I am so happy for Brittana. I’m also a little sad this could have been their story over so many seasons instead of saved for the end. But most of all, I’m unwilling to open back up (for now) to a show that has been too careless with people’s feelings and lives.

Reads of the Week: Rose McGowan for the Win

Take a look at this week’s Reads of the Week: Great articles about the LGBTQ community, feminism, women and anything else worth reading. This one’s a little old, but still worth the mention!


  • rose_mcgowan_a_p“Where does it say that because of a man’s sexual orientation, I don’t get to point out a character defect that some of them may have? When equal pay for women was voted down by every male Republican, there was no LGBT outcry. I wondered why that was. After all, lesbians are women — this affects them too, right?”  – Rose McGowan, Advocate

‘Glee’s’ LGBTQ Thunder Dome

tumblr_niawyjFQWT1qhzi2jo1_500Glee has this habit of pitting LGBTQ characters against each other, as well as their shippers and fans. While the resulting social media commotion may be an effective way of creating some sort of social capital for a show that should have sunk years ago, it’s at the expense of the very same LGBTQ community Glee likes to congratulate itself for celebrating.

In the latest episode, which contains the much appreciated Brittana proposal and the most sensitive treatment of Brittana since season 2, it also features Santana viciously going after Kurt about why Blaine broke up with him. The result is pretty brutal and unnecessary, even for a character whose razor sharp edge is sometimes a complex, nuanced part of her personality. Really, it was uncalled for, even if Kurt interrupted Santana’s moment.

Beyond the fact that Blaine is the toxic character in the Klaine pairing and constantly escapes any sort of real criticism or challenge, it’s disheartening that Glee doesn’t seem to have room for two hugely important LGBTQ characters to exist in the same space and support each other at the same time.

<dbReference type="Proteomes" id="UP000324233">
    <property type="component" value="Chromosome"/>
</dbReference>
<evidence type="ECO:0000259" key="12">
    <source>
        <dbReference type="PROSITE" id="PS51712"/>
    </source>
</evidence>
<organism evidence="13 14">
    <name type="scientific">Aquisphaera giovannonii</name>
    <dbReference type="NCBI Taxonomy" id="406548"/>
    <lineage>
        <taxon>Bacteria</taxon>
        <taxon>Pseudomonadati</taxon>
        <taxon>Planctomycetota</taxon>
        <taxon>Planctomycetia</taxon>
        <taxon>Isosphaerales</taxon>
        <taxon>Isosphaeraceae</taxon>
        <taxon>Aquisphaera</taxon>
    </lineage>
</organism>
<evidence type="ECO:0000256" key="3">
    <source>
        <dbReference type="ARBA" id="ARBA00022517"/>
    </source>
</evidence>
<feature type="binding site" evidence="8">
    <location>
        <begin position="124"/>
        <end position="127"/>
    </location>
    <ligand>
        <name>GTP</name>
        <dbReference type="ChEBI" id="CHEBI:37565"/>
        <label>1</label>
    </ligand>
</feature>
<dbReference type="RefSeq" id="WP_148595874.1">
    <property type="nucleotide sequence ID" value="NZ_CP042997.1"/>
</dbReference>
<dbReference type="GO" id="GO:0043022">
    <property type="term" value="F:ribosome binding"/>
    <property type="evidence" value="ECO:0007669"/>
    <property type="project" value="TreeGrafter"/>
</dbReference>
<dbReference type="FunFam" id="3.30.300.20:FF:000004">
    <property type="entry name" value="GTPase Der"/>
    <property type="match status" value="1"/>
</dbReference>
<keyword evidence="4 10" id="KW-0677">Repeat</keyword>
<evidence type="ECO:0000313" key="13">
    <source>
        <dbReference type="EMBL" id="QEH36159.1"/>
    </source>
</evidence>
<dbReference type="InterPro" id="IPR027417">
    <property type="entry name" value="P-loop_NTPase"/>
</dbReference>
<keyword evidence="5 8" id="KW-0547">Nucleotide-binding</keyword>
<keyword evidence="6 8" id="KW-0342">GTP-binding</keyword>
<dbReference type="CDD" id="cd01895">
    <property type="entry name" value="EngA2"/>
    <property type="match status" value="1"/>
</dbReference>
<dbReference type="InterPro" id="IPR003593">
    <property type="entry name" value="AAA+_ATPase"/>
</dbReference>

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Latest ‘Glee’ Poll

EOnline’s at it again. Oy.

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Pretty sure that sums it up.

Book: ‘fic: Why Fanfiction is Taking Over the World’

FF1Literary professor and fanfiction aficionado, Anne Jamison has taken on the wide world of fanfiction in her comprehensive volume, fic: Why Fanfiction is Taking Over the World. Covering topics such as its history, publishing and the current (2013) scope of fanficition, this collection is fairly accessible and easy to read–largely absent of pretentious academic jargon. In other words, at the end, fanfiction still sounds like community-based pleasurable reading and writing activity it is, thanks to Jamison’s obvious appreciation for and participation in fan culture.

The largest strength of this volume, aside from the positive and intelligent light Jamison sheds on the fanficition community, is the inclusion of essays from fanfic writers themselves across multiple fandoms. This includes Big Name Fans and Authors and others from Harry Potter, Twilight, Sherlock, Supernatural, Star Trek, Buffy the Vampire Slayer and more. The voices of women–the large majority of fanficition writers–are well represented and respected. These are people in the fandom trenches telling it like it is.

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Debunking the Debunking of Klaine’s Popularity

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Photo: glee.wikia.com – The Crack Society

Welcome back to the Klainer merry-go-round!

A friendly, helpful Klainer hoping to debunk the previous Debunking of Klaine’s popularity (going in circles, it’s a thing) provided a lot of helpful information via comments demonstrating Klainers have a lot of time on their hands to spend on the internet. Oops, I meant that Klaine are the most popular Glee couple. Spoiler alert: Still not really true. Also, there’s room for everybody, especially ALL the LGBTQ ships and characters. Hashtag, representation. Am I right, Klainers?